Notre Dame, Ho Chi Minh City, Vietnam

Our next jaunt would be out to the Mekong Delta and both of us were looking forward to getting away from the hustle and bustle of the city, which is one hell of an understatement.  The culture shock had hit us hard since arriving, but my mum always says things look different after a good night’s sleep.

Kiri 🙂





Psycho Scooter Drivers In Saigon

7 02 2012

POSTINGS DELAYED DUE TO STUPID, BLOODY WI-FI ACCESS AT OUR HOSTEL IN SAIGON. SO FRUSTRATING! Grrrrrrrr…

After what felt like three weeks on a plane and one hundred stop overs, we finally arrived in Ho Chi Minh City.  Our primary objective was to get our entry visa, get the bags and meet our taxi pick-up waiting outside.  We had prepared the forms and photos for our visa and presented these quickly with our passports to the visa clerk who snatched them from us and impatiently waved us on to the next clerk.  We shuffled two steps to the right and stood in front of her. She immediately waved us back to the clerk we had just come from without so much as a glance, so we shuffled two steps back to the left.  in turn waved us away again muttering “Na dong yipso” or some such thing.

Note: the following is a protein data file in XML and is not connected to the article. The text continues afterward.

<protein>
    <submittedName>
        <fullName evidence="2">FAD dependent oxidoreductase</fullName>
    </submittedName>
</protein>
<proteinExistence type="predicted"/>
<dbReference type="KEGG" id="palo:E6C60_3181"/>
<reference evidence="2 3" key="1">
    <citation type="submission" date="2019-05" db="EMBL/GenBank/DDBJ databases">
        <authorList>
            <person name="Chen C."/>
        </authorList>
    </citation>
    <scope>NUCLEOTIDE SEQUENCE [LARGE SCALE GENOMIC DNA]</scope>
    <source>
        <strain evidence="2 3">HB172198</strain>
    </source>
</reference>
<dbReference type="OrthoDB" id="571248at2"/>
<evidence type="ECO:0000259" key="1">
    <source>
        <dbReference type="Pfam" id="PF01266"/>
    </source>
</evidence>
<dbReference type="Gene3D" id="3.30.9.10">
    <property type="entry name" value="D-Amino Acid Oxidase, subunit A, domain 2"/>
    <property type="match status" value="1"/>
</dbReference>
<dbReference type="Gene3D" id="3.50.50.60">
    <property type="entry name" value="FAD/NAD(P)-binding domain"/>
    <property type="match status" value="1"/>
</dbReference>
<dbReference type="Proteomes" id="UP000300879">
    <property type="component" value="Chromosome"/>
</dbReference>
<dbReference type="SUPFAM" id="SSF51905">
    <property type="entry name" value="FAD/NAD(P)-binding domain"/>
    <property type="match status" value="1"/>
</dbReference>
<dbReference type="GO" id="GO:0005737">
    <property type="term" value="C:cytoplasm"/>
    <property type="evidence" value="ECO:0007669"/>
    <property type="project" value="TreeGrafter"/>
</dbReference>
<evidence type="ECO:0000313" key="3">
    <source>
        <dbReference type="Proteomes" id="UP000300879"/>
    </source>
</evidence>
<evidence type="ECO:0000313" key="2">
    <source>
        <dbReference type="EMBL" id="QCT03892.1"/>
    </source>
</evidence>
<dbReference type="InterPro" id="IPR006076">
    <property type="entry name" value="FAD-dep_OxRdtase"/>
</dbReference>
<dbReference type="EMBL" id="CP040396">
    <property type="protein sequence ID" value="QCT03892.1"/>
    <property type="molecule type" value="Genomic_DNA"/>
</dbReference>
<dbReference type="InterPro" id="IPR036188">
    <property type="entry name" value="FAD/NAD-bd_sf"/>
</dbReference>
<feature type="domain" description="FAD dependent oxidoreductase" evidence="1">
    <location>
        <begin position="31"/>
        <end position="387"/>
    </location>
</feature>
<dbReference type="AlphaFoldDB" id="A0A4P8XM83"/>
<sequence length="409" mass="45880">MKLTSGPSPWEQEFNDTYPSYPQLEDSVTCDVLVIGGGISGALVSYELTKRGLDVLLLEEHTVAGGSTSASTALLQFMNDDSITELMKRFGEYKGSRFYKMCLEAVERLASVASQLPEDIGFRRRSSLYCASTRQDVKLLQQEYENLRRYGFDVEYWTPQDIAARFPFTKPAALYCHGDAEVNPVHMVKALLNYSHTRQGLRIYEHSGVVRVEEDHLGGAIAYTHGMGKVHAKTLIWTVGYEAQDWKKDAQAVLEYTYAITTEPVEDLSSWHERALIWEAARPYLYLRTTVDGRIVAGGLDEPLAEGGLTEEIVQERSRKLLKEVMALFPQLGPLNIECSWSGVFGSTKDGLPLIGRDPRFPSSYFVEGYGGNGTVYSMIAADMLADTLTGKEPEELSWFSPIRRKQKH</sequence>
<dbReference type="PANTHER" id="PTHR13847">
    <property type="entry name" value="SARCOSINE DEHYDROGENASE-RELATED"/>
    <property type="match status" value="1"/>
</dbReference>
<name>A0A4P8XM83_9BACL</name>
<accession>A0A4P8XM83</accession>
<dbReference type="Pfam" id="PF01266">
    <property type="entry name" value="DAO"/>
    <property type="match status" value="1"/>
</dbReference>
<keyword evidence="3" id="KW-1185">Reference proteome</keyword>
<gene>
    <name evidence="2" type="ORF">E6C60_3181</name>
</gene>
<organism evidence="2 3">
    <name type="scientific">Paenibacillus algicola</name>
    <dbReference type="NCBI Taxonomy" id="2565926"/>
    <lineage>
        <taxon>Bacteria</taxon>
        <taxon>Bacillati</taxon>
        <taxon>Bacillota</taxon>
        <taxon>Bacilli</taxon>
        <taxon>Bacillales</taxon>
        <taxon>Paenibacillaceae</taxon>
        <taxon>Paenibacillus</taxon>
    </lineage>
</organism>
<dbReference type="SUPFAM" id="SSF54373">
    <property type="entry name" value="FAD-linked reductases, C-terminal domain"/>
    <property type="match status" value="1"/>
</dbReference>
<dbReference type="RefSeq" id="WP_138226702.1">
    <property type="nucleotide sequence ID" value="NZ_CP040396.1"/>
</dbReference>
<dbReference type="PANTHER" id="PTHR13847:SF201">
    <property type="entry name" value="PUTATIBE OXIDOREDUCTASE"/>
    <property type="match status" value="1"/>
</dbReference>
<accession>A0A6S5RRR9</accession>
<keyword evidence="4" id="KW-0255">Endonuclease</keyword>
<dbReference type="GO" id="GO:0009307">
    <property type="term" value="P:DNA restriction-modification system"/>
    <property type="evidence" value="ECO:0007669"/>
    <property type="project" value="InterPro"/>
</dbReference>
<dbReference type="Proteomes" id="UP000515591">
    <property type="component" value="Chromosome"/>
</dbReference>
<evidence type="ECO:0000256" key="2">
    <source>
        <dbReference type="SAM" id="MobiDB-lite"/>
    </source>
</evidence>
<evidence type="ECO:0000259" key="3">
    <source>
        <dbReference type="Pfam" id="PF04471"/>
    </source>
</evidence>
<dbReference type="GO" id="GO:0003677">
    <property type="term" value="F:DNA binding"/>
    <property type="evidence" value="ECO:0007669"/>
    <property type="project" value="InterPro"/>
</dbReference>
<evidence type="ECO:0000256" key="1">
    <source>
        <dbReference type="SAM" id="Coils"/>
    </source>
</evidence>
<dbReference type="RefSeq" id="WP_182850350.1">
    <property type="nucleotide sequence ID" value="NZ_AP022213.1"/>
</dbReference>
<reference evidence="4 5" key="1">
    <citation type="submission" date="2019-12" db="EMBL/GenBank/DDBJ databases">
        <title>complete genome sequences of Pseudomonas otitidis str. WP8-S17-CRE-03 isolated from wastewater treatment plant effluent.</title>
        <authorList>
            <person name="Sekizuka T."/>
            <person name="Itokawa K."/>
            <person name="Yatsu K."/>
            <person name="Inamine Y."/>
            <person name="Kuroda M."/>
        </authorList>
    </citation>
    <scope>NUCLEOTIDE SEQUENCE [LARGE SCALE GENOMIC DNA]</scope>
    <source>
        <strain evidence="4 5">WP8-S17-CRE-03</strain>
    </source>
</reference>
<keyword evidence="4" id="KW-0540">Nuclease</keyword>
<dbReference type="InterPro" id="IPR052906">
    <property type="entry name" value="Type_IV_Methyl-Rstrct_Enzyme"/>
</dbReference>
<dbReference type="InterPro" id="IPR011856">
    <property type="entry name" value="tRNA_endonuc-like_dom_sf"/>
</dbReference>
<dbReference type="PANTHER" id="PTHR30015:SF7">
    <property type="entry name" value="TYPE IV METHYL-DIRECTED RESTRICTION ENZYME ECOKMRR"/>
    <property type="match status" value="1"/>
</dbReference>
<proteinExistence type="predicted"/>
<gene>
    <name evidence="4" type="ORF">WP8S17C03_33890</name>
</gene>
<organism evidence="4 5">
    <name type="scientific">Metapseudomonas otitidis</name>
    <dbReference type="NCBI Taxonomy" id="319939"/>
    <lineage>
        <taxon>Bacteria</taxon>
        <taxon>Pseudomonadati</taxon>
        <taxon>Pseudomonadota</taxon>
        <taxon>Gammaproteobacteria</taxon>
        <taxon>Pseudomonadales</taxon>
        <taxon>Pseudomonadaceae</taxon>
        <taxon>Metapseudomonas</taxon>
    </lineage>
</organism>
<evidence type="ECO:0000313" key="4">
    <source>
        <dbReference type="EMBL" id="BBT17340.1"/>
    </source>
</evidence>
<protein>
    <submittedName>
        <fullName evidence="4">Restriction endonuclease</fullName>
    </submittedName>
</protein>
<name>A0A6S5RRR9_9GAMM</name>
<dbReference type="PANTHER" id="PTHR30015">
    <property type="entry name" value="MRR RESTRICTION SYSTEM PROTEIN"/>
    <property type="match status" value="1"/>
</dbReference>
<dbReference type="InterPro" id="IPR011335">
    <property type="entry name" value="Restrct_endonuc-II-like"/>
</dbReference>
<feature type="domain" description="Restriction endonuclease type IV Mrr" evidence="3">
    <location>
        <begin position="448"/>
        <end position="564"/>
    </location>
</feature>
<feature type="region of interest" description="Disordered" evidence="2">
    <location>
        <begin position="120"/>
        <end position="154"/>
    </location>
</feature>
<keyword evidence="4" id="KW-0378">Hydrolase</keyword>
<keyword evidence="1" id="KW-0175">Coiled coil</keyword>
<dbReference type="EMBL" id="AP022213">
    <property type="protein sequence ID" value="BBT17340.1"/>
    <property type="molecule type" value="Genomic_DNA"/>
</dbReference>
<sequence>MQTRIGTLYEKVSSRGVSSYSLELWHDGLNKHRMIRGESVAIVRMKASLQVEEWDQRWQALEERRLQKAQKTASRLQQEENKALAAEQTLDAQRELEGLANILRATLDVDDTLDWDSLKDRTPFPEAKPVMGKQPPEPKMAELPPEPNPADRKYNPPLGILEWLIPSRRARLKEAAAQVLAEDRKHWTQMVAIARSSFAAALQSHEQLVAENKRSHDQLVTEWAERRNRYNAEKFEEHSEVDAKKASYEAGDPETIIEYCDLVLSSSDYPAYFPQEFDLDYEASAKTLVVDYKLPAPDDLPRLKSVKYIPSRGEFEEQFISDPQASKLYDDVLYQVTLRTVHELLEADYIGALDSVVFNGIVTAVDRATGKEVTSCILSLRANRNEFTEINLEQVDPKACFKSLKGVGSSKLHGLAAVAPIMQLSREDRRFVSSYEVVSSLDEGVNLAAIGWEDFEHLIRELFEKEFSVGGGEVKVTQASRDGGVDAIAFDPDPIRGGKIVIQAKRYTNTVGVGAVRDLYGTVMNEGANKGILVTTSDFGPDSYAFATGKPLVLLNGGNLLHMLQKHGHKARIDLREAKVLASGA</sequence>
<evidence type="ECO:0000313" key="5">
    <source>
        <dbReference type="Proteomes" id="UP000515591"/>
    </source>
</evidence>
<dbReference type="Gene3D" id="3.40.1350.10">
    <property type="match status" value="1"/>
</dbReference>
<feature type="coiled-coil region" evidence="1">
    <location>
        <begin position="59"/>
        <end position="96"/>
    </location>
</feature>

We looked around confused before shuffling with trepidation towards the military officials sitting nearby.  Both boys, all of about 18 years old, completely ignored us, continuing to text on their phones while we stood waiting stupidly to be noticed.  In frustration I viciously shook my slip of paper at them and they waved me back to where we had come from.

At this point we realised we no longer actually had our passports and didn’t have a clue what we were supposed to do.  Eventually, an English speaking tourist advised us that we were to take a seat and wait until our name was called.  We were stunned, is THAT what the hand wave meant?  If this was how communication was going to be in Vietnam, then we were well and truly up the Mekong without a paddle!  Welcome to Saigon.

And then we came head to head with Saigon traffic. There were scooters, hundreds and hundreds of them, everywhere!  Scooters going the wrong way, scooters without their lights on, scooters carrying up to five passengers at once, including children who seemed to be the only people NOT wearing helmets.  Children were even sleeping on scooters wedged in between mum and dad, heads lolling up and down as the small motorcycle bumped over the potholes in the road.

Add to that buses and taxis weaving amidst all this and throw in a few pedestrians trying to cross the road and you’ve got yourself one hell of a chaotic transportation system!  You can imagine what we must have looked like in the back of our cab, faces pressed against the glass with mouths gaping and eyes wide in disbelief.